When I sat down with Santa Fe Opera General Director Robert Meya in the spring to talk about the upcoming season, we ran through the list of this year's productions and spoke about each of the stagings. When we got to The Thirteenth Child, I said, "And the 13th child is the devil, right?"

Meya was totally taken aback. He stared at me somewhat blankly, and stuttered some kind of "no" and that he had no idea what I was talking about, then explained to me the Brothers Grimm-based fairy-tale plot of the heroic 13th child, a princess who rescues her brothers from banishment.

I realized upon returning home that the whole 13th-child-is-Satan thing is overflow from my childhood in New Jersey, where our storied mythological beast of the Jersey Devil is rumored to be the cursed 13th child of destitute Mother Leeds. The only two people I'd bounced the plot of this opera off of prior to my meeting with Meya were my parents, also lifelong New Jerseyans—so they confirmed my hazy knowledge that a 13th child of legend is always the devil. Honest mistake, right?

I say all this because, to be honest, the origin story of a goat-footed flying demon in the swamps of my home state would likely have been a more engaging tale than The Thirteenth Child.

It brings me no pleasure to discuss how much I struggled with this production, the Santa Fe Opera's 16th world premiere. To review such a flawed piece from a company I respect so deeply makes me nervous—but hey, it's my job.

It has an impressive pedigree; composer Poul Ruders is also the mind behind the in-demand opera version of The Handmaid's Tale, and he wrote this piece with librettists Becky and David Starobin not due to a commission, but just because they felt compelled to do so. That passion to create without a venue lined up already should have dictated an exciting and fervent piece, right?

Well, should have.

Instead, what we got was unfortunately an impossibly slow, non-engaging piece that featured many singers in low, hard-to-hear ranges, a simplistic libretto that I'm shocked took two people to write, and a halfway-there staging from director Darko Tresnjak. The opera ran about 80 minutes, but for the amount of action that occurred onstage and the speed at which it was sung (in English, which is notoriously clunky in opera anyway), it probably could have been compressed with an hour to spare.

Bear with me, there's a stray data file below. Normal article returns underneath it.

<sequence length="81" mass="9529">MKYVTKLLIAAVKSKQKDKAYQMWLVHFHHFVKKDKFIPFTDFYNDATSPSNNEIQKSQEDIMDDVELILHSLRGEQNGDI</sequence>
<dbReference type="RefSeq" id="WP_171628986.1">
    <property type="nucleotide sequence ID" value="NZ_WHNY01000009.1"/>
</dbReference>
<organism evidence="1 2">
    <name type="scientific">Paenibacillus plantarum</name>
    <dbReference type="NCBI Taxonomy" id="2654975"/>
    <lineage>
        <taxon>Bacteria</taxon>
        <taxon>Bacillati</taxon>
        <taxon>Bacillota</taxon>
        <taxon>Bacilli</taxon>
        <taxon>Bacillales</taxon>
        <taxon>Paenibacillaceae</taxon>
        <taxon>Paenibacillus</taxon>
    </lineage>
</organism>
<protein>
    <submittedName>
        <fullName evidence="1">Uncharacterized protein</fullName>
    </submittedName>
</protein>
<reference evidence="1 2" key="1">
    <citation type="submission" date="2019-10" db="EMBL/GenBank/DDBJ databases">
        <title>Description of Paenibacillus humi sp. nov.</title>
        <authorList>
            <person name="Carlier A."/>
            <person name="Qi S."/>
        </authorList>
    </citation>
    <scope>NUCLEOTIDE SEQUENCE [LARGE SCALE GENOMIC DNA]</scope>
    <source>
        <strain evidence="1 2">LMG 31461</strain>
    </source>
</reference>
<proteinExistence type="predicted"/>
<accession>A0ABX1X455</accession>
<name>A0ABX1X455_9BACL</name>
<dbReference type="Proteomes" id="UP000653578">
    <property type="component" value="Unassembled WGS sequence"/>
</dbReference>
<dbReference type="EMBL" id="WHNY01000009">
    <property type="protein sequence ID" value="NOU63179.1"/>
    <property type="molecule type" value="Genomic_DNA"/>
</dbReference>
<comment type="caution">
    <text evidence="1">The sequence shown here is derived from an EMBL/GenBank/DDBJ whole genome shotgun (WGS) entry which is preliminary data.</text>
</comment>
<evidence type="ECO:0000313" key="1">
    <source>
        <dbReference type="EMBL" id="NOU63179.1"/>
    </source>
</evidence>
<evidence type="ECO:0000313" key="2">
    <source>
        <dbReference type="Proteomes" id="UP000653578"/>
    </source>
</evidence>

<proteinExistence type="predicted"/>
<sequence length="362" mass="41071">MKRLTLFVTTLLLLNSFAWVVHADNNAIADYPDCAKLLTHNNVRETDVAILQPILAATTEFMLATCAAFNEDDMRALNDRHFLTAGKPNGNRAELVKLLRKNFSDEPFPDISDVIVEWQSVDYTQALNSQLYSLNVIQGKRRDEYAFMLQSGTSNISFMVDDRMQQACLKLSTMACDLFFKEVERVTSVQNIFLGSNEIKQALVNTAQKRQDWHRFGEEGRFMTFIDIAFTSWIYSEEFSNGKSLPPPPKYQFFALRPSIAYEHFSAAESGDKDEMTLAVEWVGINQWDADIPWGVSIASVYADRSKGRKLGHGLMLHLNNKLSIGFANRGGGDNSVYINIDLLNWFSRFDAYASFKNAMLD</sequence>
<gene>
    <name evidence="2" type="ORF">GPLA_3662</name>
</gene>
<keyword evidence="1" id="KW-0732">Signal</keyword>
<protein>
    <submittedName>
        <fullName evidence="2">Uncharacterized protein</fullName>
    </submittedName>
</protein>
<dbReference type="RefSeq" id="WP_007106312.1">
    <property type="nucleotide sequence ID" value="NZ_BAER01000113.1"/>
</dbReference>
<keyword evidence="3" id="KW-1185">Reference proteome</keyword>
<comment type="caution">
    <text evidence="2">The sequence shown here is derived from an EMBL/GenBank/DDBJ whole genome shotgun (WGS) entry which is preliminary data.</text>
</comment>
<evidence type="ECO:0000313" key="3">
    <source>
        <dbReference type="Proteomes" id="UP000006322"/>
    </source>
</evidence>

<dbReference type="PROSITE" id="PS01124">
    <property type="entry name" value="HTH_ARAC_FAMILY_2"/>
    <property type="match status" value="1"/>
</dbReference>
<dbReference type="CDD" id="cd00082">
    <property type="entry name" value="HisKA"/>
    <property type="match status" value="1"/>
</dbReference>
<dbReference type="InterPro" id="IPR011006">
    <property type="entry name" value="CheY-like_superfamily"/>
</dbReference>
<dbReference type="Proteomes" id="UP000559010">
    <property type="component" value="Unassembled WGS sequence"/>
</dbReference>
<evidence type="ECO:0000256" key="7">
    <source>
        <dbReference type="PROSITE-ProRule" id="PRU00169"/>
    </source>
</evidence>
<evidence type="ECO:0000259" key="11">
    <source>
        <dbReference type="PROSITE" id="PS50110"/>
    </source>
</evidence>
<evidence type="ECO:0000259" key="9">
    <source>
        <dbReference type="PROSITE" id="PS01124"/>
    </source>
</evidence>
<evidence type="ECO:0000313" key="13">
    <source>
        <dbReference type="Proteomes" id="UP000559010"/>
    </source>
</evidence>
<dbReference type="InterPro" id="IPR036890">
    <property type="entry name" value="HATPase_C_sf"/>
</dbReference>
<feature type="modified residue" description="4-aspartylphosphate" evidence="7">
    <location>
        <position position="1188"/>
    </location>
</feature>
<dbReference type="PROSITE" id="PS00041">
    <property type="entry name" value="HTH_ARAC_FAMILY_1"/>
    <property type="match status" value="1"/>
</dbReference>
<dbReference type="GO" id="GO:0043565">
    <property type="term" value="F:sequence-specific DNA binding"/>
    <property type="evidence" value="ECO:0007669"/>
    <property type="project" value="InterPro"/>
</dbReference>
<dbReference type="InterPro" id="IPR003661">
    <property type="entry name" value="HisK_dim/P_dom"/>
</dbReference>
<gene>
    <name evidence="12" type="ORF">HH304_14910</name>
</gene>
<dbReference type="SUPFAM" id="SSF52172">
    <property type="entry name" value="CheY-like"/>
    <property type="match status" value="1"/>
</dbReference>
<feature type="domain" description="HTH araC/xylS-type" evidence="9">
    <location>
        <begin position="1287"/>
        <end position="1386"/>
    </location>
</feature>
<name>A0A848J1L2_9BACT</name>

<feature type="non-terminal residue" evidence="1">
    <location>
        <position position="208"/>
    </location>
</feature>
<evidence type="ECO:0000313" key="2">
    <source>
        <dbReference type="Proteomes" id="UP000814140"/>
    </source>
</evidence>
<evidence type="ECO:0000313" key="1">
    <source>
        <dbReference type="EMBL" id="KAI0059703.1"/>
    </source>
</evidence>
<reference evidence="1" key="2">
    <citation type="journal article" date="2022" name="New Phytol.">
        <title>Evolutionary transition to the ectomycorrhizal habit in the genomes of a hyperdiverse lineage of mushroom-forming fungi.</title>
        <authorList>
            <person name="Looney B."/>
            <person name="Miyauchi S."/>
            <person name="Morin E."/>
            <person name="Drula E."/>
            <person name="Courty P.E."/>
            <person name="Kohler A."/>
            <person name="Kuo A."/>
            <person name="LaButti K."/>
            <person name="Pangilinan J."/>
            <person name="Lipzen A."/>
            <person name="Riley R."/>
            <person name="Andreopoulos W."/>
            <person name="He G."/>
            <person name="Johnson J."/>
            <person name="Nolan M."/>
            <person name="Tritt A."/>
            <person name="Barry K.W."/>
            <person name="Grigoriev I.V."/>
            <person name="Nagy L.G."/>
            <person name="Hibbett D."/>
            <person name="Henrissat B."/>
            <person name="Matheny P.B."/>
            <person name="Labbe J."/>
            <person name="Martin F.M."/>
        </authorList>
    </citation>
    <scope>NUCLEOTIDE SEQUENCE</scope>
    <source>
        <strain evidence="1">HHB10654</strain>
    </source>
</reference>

One of the biggest draggy elements of this piece was a combination of the lack of acting on the singers' parts and the stagnant blocking throughout. In the opening scene, where King Hjarne (bass David Leigh, who was barely audible most of the time due to his low register) is losing his faculties and becomes particularly susceptible to the power-grabbing actions of his cousin Drokan (Bradley Garvin). Hjarne sings that his 12 sons will surely overtake him and steal the throne. Interludes in falsetto intended to communicate the sinister duality of his addled mind didn't have the intended effect, as the audience giggled.

His wife Queen Gertrude (Tamara Mumford, mezzo-soprano) comes to him, begging, "Withhold your rage"—a line that I jotted down in my notebook with question marks next to it. What rage? He doesn't seem that mad. The slow pace and lack of characterization for Hjarne and Drokan, not to mention that they mostly stood in one place as they sang, made us follow the story based on their words alone—and they flowed so slowly that the plot crawled along at an impossible pace.

Have you ever tried to ride a bike alongside a friend who's walking? It was like that.

Similarly, in the second act, when the princess Lyra (soprano Jessica E Jones) is now searching for her 12 brothers, she sings at the opening: "No one to talk to, no one to hold, no one to love me in my grief. … 'Lyra, find your brothers.' Those were your words. Who will find me?"

I guess I was a bit salty by this point, because my scribbled notes say: "Who cares?"

OK, that was harsh. But I felt no real connection to Lyra, or to any of the characters for that matter, and the libretto gave us absolutely no help by way of establishing feelings for the fairy-tale archetypes we saw onstage. We are told what happens rather than shown anything at all. Hjarne informs us dryly that he is paranoid that his children are out to get him; we don't see it. Drokan enters always with a menacing shadow on the opposite wall, dressed in green and surrounded by projected snakes; we don't really learn viscerally that he is to be feared.

Perhaps I was too wrapped up in my expectation of a lively, jaunty, flashy Into The Woods type of production, but this was so far to the opposite that I think even unreasonable expectations coming in can be excused.

There were a few bright spots. Projections on the unique set helped fill space left by a lack of interesting movement from the singers, and Lyra's brother Benjamin (tenor Bille Bruley) was perhaps the only lively character in the production, lighting up the stage briefly until he too succumbed to scantily developed plot points.

The orchestra, conducted by the animated Paul Daniel, helped keep the production afloat, such as it was. The lush, downright cinematic instrumentation, while it often drowned out the singers onstage, was tight and beautifully traditional. It was reminiscent of classic films of fairy tales, a nice throwback to the grainy VHS tapes we watched incessantly as children. I only wish the action onstage could have matched.

The Thirteenth Child
Four performances through Aug. 21. $47-$320.
Santa Fe Opera,
301 Opera Drive,
986-5900